- How did an early twentieth century logging camp operate, and what were some of the jobs lumberjacks performed in the camp?
- How do Paul Bunyan stories connect to real-life jobs and activities in an early twentieth century logging camp?
The Lumber Industry and Logging Camps
The lumber industry in America began in the forests of Maine, and moved haphazardly westward. By the 1830s, lumberjacks reached Minnesota, and began harvesting the pine in the St. Croix River valley. By the 1880s, logging had become a booming industry in Minnesota. Between the 1890s and 1910, the state’s golden era of logging, an estimated 20,000 men felled trees in northern forests each winter to supply logs to some 20,000 more men who worked in the sawmills, turning logs into boards. Lumberjack Math is set in the winter of 1900-1901, when logging peaked in Minnesota. That winter, over 400 logging companies harvested 2.3 billion board feet of lumber from Minnesota’s northern pine stands, yielding enough lumber to build 600,000 two-story homes.
Lumberjack Lore and Paul Bunyan
Isolated in the dead of winter, and with little other entertainment, lumberjacks often spent their evenings telling and retelling stories around bunkhouse stoves. Out of this oral tradition grew a unique strain of American folklore that told of mythical creatures and lumberjack heroes. Paul Bunyan became the most well-known among these heroes, and was the only one to reach beyond the logging camps, and grab the imagination of a nation.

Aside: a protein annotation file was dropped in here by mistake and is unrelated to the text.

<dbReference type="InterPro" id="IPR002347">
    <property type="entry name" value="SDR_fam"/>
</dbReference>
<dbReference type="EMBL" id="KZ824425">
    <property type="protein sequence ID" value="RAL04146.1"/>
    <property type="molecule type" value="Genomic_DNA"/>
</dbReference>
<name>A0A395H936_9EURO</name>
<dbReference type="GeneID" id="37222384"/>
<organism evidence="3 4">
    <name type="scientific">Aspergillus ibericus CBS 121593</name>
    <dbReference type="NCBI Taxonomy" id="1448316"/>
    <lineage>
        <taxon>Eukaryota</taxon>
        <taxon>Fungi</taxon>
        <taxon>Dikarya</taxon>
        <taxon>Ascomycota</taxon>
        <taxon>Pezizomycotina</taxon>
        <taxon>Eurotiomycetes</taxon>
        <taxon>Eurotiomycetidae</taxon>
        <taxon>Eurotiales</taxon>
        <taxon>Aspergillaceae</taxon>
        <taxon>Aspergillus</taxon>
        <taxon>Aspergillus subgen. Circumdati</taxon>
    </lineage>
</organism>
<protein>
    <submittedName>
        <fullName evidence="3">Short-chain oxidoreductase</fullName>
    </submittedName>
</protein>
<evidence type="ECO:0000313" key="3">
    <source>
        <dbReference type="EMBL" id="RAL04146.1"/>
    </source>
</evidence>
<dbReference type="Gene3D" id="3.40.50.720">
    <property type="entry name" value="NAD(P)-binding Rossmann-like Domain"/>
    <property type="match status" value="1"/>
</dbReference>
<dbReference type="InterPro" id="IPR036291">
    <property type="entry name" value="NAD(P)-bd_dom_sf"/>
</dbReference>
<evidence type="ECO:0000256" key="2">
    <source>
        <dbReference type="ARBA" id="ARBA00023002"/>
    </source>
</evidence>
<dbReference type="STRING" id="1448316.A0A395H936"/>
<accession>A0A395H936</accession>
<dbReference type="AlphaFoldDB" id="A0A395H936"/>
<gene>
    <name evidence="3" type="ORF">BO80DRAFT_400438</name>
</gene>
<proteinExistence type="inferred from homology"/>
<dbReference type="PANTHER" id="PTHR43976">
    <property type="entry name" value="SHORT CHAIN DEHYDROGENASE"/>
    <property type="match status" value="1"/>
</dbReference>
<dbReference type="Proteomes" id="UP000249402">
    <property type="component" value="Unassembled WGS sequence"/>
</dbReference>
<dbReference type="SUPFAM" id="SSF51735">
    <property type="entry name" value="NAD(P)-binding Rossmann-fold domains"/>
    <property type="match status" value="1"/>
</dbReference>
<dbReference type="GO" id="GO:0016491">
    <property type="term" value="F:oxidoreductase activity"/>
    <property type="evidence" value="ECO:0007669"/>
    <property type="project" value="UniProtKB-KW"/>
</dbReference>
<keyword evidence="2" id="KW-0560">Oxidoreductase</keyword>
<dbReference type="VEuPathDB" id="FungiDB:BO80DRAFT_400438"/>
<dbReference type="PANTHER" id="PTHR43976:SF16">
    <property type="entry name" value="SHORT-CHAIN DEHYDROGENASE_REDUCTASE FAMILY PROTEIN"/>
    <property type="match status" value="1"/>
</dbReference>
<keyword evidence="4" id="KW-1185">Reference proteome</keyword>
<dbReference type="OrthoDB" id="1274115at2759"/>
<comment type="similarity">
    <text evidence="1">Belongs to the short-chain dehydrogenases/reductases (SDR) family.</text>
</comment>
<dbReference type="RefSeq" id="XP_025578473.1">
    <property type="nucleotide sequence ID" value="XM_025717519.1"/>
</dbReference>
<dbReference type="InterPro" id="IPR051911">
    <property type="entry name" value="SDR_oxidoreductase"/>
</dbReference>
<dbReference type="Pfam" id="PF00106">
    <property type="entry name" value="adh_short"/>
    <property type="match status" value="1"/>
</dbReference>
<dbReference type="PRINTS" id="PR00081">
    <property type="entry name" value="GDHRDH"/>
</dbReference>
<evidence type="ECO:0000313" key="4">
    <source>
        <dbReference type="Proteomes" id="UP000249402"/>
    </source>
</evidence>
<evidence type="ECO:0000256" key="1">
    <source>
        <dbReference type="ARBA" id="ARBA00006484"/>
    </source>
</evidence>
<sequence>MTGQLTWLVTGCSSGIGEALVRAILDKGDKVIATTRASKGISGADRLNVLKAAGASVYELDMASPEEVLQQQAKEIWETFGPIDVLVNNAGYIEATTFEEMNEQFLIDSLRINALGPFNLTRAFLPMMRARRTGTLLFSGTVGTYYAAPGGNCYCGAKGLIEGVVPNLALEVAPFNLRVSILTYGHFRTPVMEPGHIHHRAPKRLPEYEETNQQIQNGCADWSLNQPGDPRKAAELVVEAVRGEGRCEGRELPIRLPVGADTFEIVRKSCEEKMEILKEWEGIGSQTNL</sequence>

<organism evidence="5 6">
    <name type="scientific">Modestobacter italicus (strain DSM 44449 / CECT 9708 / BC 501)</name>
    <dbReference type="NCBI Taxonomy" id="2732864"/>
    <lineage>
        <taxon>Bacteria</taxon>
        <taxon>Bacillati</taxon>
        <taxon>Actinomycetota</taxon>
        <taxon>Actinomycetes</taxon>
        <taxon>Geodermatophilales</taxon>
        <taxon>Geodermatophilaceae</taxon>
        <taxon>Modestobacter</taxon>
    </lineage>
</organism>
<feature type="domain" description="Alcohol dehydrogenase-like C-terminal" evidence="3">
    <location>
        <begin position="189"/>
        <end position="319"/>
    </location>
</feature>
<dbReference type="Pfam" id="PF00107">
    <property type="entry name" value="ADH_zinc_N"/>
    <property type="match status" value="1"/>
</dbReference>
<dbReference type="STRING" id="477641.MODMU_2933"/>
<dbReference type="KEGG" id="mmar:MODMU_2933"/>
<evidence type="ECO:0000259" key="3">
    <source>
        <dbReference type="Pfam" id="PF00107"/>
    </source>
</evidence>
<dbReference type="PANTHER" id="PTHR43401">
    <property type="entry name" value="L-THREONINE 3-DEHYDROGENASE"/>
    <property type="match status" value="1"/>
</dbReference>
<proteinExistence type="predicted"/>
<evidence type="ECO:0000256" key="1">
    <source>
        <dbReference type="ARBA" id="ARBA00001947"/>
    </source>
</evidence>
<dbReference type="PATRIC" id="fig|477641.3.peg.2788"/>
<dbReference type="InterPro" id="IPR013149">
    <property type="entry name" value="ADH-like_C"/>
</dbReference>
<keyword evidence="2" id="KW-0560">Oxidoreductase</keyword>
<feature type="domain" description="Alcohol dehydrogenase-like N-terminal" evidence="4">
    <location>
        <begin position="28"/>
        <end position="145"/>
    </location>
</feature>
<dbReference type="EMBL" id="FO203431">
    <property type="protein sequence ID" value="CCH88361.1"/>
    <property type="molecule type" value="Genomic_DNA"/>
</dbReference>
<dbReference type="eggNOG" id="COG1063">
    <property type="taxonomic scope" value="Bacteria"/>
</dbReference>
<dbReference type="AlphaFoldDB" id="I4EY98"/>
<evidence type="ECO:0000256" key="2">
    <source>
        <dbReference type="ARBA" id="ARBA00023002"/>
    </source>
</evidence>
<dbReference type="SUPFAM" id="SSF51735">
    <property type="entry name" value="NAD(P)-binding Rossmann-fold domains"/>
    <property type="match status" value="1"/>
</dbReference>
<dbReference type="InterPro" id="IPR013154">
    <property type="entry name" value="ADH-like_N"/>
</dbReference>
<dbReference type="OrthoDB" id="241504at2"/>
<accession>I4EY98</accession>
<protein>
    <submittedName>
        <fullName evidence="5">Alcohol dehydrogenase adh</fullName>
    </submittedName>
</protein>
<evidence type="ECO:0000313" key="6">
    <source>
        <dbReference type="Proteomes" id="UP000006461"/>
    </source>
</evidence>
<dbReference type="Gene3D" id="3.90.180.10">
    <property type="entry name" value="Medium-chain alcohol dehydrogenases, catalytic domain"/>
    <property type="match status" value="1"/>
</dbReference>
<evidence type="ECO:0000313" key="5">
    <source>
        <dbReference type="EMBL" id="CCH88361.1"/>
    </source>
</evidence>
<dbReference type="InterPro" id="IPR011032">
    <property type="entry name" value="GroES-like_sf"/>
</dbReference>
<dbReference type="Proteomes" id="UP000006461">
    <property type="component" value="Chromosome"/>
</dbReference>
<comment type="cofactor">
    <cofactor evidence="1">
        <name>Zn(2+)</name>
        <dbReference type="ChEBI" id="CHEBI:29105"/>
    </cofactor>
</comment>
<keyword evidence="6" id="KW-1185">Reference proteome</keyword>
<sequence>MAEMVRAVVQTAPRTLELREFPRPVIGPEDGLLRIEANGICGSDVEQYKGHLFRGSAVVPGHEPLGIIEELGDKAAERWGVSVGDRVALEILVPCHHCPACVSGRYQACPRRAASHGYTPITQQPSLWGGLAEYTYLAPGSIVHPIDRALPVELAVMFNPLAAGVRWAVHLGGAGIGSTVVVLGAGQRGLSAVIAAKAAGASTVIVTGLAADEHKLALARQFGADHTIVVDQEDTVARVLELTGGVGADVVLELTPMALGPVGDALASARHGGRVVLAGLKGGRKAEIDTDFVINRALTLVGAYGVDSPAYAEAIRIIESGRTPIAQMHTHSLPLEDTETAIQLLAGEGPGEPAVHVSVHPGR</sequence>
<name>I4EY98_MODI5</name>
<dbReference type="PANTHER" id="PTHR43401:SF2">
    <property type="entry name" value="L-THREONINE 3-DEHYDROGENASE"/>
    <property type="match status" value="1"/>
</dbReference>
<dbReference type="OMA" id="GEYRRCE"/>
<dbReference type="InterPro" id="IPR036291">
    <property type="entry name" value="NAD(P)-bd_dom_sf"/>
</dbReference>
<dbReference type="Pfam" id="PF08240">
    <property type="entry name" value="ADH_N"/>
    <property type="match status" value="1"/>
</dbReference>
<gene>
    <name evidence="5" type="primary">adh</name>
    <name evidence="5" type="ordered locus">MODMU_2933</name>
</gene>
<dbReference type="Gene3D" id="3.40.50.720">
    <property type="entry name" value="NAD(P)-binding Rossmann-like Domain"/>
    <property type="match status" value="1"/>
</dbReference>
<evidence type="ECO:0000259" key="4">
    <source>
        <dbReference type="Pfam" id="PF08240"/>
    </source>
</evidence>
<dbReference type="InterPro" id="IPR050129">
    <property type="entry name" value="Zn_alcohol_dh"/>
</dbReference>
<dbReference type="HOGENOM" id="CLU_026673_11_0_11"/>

As with many folktales, the origin of Paul Bunyan lore is murky. Recent scholarship suggests that he first appeared in northern Wisconsin in the mid 1880s when lumberjack storytellers added his character to old folktales, told previously in colonial New England (and some even earlier in Europe). By the 1920s, Bunyan stories had left the bunkhouses of the northern woods, to appear in popular magazines and newspapers. Today, the legend of Bunyan can be found in more than 300 books, and on a half-million web pages.
Many Paul Bunyan stories focus on his feats of strength and use of clever wit to get his logging crew out of impossible situations, or to perform his job beyond the ability of the typical lumberjack. Other stories use lumber lore to explain the geographic features of the land that were so important to the lumberjacks and their vocation. This lesson will use a Paul Bunyan tale that incorporates several of these types of stories to highlight the connection between the tall tales, and the real-life challenges lumberjacks faced.
To fell: to cut down a tree
Stand: In the lumber industry, a stand refers to a section of standing trees to be used for timber
Yarn: a narrative of adventures, especially a tall tale
Stamp: to use a special device (called a stamp) to put a design, word, etc., on something; to create a mark by pressing a special tool against a surface. In this case, it is a large design on the end of a hammer stamped into the log to indicate which logging camp cut the log.
Ice road: a road leading from the stand of trees to the river, made from ice for easier transportation of the logs to the river